Close your eyes and envision an upcoming writing task. What do you feel?
- joy & excitement: you think ‘nice, I look forward to it, bring it on’. Your emotional response is a positive one.
- indifference: you think ‘yeah, well, it’s just another task, I think I can get it done’ or ‘I don’t particularly like it, but it’s part of the job’. Your emotional response is a neutral one.
- stressed, uncomfortable, panicky, worried, nervous or terrified: you think ‘oh boy, if only I could get around this’ or ‘I’ll never get this done’ or ‘I hate writing’. Your emotional response is a negative one.
If your reaction is a negative or neutral one, you should think about addressing your writing issues so it does not turn into a fully fledged writing anxiety.
Not sure how to get started? See some of our most helpful blogposts on the topic below:
- #5: How to get started with writing papers?
- #36: 5 tips to get a paper accepted this year
- #49: 15 steps to get a paper written during the Corona lockdown
- #56: Breaking these 5 habits will speed up your thesis writing!
Reasons to get stuck when writing your dissertation:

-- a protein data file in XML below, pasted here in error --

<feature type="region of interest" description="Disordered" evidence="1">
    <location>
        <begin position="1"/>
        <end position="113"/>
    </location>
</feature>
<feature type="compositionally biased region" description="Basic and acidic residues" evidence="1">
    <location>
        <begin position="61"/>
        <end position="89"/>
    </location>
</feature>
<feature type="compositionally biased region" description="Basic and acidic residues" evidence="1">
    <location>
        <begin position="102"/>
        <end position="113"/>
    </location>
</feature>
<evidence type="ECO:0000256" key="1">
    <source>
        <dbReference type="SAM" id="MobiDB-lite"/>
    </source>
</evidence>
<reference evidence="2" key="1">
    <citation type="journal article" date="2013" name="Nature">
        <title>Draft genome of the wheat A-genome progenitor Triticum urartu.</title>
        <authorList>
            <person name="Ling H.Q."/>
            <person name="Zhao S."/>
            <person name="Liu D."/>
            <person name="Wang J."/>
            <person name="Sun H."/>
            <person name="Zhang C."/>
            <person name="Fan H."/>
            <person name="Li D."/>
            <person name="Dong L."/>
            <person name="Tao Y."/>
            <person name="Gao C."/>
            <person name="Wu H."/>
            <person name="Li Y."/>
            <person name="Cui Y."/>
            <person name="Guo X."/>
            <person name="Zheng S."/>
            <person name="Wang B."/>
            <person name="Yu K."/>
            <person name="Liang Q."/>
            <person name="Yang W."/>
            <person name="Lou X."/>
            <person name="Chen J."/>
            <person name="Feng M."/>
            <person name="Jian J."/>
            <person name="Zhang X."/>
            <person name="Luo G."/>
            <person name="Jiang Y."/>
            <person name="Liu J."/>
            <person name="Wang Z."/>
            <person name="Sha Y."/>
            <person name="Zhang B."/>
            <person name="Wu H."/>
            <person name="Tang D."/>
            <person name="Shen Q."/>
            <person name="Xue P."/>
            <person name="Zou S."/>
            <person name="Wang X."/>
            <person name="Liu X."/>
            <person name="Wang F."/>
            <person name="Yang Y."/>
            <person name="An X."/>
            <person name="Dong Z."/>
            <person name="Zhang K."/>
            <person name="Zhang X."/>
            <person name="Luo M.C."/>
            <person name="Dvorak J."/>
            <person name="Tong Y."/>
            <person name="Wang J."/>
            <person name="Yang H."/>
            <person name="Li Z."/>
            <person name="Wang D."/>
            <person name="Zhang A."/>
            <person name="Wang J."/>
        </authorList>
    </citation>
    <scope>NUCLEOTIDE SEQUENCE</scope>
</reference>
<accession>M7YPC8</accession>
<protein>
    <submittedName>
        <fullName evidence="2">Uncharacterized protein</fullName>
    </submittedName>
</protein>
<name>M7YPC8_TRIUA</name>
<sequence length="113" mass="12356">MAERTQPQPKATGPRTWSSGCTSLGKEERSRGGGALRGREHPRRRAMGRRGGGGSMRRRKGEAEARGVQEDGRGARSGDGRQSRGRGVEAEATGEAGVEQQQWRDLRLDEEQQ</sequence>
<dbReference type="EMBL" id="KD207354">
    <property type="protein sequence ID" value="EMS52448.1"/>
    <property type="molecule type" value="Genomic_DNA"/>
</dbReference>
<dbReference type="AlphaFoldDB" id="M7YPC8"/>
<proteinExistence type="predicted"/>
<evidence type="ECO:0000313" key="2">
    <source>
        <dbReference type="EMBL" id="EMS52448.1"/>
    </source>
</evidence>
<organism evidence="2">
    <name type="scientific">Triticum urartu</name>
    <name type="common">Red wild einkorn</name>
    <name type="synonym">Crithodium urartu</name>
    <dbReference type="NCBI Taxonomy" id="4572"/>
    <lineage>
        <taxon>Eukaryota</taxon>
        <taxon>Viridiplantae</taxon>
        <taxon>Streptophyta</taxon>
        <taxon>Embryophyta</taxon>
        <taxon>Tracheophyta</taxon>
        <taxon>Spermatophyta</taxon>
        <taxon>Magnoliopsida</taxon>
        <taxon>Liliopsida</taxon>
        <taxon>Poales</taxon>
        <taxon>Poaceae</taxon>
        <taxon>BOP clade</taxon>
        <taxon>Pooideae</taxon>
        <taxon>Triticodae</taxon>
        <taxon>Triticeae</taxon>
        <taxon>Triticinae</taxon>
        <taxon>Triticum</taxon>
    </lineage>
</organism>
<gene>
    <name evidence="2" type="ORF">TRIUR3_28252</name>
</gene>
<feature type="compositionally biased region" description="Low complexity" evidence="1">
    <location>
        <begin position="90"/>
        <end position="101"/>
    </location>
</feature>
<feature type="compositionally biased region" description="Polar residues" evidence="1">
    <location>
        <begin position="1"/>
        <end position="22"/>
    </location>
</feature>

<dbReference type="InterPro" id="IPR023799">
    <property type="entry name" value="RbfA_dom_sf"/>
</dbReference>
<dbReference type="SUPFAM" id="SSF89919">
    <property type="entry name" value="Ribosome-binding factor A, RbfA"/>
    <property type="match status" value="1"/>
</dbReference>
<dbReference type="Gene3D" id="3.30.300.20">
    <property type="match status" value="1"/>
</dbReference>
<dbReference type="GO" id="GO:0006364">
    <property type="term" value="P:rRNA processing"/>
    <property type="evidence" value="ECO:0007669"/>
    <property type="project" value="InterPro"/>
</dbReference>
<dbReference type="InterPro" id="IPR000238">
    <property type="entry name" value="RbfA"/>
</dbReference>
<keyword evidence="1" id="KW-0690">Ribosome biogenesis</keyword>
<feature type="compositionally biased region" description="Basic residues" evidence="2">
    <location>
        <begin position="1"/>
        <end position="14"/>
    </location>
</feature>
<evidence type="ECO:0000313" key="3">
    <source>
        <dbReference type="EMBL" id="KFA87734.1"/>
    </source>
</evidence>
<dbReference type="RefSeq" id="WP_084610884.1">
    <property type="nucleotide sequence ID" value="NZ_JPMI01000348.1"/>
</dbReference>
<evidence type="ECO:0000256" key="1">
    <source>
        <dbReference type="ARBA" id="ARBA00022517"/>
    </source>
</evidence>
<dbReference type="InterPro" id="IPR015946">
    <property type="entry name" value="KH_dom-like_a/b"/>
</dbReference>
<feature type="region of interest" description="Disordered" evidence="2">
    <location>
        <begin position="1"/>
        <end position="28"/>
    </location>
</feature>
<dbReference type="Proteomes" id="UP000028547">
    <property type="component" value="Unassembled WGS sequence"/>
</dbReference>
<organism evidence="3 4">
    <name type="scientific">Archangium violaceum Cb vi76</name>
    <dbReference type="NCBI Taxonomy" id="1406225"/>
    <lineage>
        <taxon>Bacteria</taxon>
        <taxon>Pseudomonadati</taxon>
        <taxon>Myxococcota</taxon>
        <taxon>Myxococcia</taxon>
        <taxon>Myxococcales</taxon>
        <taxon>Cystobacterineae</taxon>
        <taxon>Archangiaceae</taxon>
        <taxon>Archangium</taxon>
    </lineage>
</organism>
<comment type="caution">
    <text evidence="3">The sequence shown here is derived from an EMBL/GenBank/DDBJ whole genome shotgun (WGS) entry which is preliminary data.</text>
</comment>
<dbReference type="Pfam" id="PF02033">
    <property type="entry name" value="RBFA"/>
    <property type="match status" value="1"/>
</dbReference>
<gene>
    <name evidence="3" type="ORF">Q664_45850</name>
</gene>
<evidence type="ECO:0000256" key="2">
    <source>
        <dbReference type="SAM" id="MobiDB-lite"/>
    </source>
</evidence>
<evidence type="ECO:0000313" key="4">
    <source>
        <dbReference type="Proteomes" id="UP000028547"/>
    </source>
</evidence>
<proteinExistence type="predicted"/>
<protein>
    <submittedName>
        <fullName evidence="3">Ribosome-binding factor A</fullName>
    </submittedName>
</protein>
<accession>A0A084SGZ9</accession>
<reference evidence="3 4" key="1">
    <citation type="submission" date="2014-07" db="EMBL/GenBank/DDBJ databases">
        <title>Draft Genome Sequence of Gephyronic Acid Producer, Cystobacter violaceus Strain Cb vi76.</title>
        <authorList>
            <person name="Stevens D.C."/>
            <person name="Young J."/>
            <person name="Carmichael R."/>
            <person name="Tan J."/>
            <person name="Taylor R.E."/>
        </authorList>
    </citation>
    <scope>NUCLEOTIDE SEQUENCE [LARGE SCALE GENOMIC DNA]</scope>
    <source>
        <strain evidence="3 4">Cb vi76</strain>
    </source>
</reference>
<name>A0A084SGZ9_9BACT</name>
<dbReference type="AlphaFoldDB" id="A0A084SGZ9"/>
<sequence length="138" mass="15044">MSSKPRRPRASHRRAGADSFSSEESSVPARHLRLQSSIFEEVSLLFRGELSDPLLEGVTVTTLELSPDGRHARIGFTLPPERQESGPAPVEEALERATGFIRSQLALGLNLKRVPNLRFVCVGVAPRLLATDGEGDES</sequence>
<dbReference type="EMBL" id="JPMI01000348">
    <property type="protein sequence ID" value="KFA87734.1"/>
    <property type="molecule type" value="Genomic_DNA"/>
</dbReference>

1. Fear of what others will think of you and your work
Writing makes clear what you did and how this relates to the existing body of knowledge in your discipline. You will be up for scrutiny whenever you show a draft or publication, or parts of your dissertation to anyone else: Supervisors, peer-reviewers, examiners, etc. They will – and must – judge you and your work. Although part of the educational process, fear of feedback and criticism is very common among PhD candidates. That kind of fear typically leads to an avoidance-habit. The bigger the fear, the more one tends to avoid getting feed-back. But the less you show off your work, the more isolated you will be, and the bigger your fear will grow. You get stuck.
2. Fear of a fixed outcome
When you write up parts of your research and results for your dissertation, you ultimately fix the outcome of many months or years of work. There’s a zone of transition between your raw data on the one side and the story you tell in a paper or your dissertation on the other. When you write up your results, you have to decide how to present them, and which narrative to choose. Once that’s fixed, there’s no way back. That change can be quite scary, and you might (rightfully or not) be afraid that shortcomings or limitations will be revealed.
3. Underdeveloped writing skills
For the past few years, you’ve focused on your research, and spent much time honing your skills where necessary: from generating data to computing, analysing, experimenting, and observing. You mastered that, but you have not developed your writing skills to the same degree.